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SA men pitch in to build homes in Nepalese village

10 May 2015 - 02:00 By MATTHEW SAVIDES

Gareth Pickering is not what you would call a handyman - in fact, he had not built much more than a sandcastle before this week.

But in the wake of the 7.8-magnitude earthquake that struck Nepal on April 25, he has been involved in constructing more than 20 homes for people who have lost everything - and has raised more than R160000 in aid.

After selling his business, Durban-born Pickering has spent the past year travelling in Europe and western Asia. Since October he and a friend, fellow Durbanite Simon Lawrence, have been based in Nepal, where they have done various treks, including to Everest Base Camp.

Pickering and Lawrence, both in their 30s, were 100m from their hotel when the earthquake struck. Debris fell around them as the ground shook violently, though neither was harmed.

Over the course of the next few days, the reality of the devastation began to hit home. The men felt they could not stand by and do nothing.


"Nepal has been good to us. The people are absolutely amazing. We've been able to do and see such wonderful things. We needed to do something," said Pickering.

He said the first few days were "haphazard" - they would buy food, water and goods for people who asked for help. Then the owner of the youth hostel they were staying in put them in touch with volunteers in Ramkot, a village on the outskirts of the capital.

"Ramkot was the worst we had seen. People lost everything. And their situation is compounded by the fact that the monsoons are coming," said Pickering.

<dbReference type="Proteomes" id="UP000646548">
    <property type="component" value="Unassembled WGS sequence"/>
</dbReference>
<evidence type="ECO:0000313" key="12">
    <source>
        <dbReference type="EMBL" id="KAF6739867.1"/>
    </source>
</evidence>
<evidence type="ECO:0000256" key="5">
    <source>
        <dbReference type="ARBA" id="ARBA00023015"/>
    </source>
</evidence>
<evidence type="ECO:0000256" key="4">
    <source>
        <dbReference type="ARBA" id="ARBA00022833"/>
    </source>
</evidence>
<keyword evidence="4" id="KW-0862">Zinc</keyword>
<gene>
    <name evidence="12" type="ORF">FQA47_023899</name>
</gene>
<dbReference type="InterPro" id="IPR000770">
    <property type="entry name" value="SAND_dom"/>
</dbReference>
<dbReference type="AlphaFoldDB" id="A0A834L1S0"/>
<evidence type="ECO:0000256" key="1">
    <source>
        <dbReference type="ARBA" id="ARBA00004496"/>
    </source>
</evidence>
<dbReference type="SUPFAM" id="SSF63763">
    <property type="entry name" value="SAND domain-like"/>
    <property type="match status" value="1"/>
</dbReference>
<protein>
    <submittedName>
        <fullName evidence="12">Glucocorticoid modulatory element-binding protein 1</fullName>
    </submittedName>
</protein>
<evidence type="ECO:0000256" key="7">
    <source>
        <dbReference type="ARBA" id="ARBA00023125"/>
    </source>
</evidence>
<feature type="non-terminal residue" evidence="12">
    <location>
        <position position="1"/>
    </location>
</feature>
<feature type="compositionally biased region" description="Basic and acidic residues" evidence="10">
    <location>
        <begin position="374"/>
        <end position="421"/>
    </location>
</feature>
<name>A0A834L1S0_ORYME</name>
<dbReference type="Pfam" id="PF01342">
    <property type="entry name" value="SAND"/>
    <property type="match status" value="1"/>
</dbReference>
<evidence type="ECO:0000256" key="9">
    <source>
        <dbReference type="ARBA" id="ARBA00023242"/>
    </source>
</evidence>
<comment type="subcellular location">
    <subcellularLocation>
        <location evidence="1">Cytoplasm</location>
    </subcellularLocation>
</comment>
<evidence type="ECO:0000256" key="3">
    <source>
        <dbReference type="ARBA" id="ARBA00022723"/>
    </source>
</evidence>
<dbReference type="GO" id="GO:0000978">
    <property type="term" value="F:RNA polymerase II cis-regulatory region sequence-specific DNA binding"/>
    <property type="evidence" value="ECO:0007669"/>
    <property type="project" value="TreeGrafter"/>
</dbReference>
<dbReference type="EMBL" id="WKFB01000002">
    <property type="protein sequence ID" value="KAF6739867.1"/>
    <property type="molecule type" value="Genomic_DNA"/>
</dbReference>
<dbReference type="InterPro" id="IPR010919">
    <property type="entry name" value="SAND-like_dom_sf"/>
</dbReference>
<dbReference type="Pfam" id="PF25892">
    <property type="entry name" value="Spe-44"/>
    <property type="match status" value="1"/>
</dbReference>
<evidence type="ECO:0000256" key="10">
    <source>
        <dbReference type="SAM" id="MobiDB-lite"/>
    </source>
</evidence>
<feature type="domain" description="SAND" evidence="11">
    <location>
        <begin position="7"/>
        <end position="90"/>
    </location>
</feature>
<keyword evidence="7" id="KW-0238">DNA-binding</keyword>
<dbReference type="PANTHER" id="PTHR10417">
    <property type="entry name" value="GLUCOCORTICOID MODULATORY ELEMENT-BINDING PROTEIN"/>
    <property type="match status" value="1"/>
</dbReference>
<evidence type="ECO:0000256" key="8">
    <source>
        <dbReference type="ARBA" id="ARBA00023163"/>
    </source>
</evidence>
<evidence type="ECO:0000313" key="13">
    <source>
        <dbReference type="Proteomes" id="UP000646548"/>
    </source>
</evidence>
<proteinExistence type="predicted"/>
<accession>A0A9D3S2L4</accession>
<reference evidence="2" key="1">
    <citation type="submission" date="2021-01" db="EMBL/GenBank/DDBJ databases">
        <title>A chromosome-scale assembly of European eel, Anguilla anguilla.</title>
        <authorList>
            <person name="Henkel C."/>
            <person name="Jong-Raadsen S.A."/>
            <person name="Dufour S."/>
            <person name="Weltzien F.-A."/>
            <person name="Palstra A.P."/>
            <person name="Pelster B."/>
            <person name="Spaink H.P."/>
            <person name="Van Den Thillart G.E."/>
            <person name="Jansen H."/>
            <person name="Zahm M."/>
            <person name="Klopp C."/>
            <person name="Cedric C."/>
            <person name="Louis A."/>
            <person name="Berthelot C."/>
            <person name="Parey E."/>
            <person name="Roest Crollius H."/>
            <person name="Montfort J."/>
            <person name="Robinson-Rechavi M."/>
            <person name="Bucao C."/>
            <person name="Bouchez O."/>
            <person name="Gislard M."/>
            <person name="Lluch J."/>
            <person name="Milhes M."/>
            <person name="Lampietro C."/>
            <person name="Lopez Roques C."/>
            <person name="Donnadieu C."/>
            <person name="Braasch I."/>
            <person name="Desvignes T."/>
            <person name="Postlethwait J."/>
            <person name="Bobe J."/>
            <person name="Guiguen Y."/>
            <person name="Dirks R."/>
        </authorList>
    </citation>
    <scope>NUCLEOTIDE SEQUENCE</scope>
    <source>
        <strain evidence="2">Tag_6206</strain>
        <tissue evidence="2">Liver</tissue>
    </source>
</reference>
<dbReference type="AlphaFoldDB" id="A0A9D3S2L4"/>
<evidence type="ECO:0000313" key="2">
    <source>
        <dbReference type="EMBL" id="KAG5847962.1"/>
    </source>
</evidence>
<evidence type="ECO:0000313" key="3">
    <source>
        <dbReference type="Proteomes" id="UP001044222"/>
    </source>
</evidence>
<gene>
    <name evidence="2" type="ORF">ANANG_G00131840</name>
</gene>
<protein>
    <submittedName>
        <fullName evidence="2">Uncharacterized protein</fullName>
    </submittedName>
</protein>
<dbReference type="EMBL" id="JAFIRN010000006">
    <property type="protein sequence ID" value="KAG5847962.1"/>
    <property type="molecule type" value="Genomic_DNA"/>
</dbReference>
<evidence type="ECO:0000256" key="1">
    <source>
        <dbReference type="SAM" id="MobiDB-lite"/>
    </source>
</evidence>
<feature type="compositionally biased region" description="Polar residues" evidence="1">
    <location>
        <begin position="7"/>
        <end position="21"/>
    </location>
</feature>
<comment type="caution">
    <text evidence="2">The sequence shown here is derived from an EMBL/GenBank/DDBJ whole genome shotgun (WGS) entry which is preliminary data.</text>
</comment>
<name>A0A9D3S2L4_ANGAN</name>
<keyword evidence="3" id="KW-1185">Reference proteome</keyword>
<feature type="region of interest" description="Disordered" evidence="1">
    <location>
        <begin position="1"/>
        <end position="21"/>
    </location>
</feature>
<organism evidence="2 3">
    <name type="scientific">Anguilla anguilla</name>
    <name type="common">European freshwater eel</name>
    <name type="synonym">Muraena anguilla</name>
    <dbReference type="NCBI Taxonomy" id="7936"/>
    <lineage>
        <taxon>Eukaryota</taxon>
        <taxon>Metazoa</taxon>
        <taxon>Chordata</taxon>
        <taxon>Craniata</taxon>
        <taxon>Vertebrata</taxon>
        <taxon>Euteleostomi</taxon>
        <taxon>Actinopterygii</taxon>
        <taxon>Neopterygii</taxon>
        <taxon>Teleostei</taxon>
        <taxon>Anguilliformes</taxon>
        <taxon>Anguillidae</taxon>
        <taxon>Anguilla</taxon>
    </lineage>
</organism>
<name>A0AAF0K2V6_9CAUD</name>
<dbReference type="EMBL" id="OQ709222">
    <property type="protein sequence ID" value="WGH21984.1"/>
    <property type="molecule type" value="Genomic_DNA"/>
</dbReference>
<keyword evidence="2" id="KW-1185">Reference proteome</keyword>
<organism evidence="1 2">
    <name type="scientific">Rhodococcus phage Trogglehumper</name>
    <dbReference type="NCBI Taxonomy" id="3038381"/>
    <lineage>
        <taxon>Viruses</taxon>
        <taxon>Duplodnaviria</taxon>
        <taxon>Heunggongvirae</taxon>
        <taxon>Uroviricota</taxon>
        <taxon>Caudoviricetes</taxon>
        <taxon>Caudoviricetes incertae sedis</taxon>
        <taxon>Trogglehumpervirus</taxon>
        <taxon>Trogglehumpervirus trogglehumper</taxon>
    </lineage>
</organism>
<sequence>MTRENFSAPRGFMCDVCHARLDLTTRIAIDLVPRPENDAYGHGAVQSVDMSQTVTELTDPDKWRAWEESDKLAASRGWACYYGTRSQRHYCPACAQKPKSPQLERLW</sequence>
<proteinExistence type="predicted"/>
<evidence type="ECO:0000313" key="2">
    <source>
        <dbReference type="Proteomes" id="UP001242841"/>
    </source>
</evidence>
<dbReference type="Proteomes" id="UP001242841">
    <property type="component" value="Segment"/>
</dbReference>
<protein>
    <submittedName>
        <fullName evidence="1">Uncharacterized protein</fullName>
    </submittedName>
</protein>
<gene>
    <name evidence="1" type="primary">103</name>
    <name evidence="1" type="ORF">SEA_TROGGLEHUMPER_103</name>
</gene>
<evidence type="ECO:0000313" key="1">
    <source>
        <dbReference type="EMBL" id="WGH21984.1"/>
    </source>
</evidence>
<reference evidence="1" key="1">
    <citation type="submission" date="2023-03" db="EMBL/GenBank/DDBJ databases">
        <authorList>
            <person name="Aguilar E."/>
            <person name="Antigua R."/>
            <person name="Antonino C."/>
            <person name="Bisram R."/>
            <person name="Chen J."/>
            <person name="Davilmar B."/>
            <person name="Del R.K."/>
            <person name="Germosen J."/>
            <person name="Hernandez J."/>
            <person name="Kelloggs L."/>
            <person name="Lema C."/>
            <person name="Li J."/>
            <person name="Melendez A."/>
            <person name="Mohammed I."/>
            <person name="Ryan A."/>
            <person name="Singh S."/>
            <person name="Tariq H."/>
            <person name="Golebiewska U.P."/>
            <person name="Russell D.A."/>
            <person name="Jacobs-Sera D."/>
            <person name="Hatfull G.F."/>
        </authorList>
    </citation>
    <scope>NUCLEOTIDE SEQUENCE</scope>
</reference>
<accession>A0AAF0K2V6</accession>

"We started building temporary houses for people. There were six teams of about four people each. At first it was just manual labour. There were huge piles of rubble that we had to move, and while we were doing that locals were going through the rubble to try and salvage anything that was left," said Pickering.

Pickering once owned his own marketing company and Lawrence's background is in IT programming.

"Someone asked me, 'What are your skills?' I replied, 'Excel and Microsoft Word.' They just handed me a shovel," said Pickering, laughing.


As the days passed they grew more efficient. Each team can finish at least one house a day .

The houses are dome-shaped bamboo structures, made waterproof by thick plastic covers that are draped over the top and secured to the sides. They are basic, but they should be enough to at least survive the monsoon season.

Pickering and Lawrence have been picking up much of the bill for the materials they need.

"Thanks to friends and family and via our Facebook group, we have received about $14000 [R168600] in donations. We are using that to buy food, shelter, blankets, water ... just about anything people need. As long as people continue donating, we have a commitment to see this through," said Pickering.

Lawrence flew back to South Africa on Wednesday for a wedding where he is the best man. He might cancel plans to go to South America and end up back in Nepal to help.

If he does go back, there is a good chance he will find Pickering there, building homes.

To follow their work, join the "Make a difference in Nepal" Facebook page.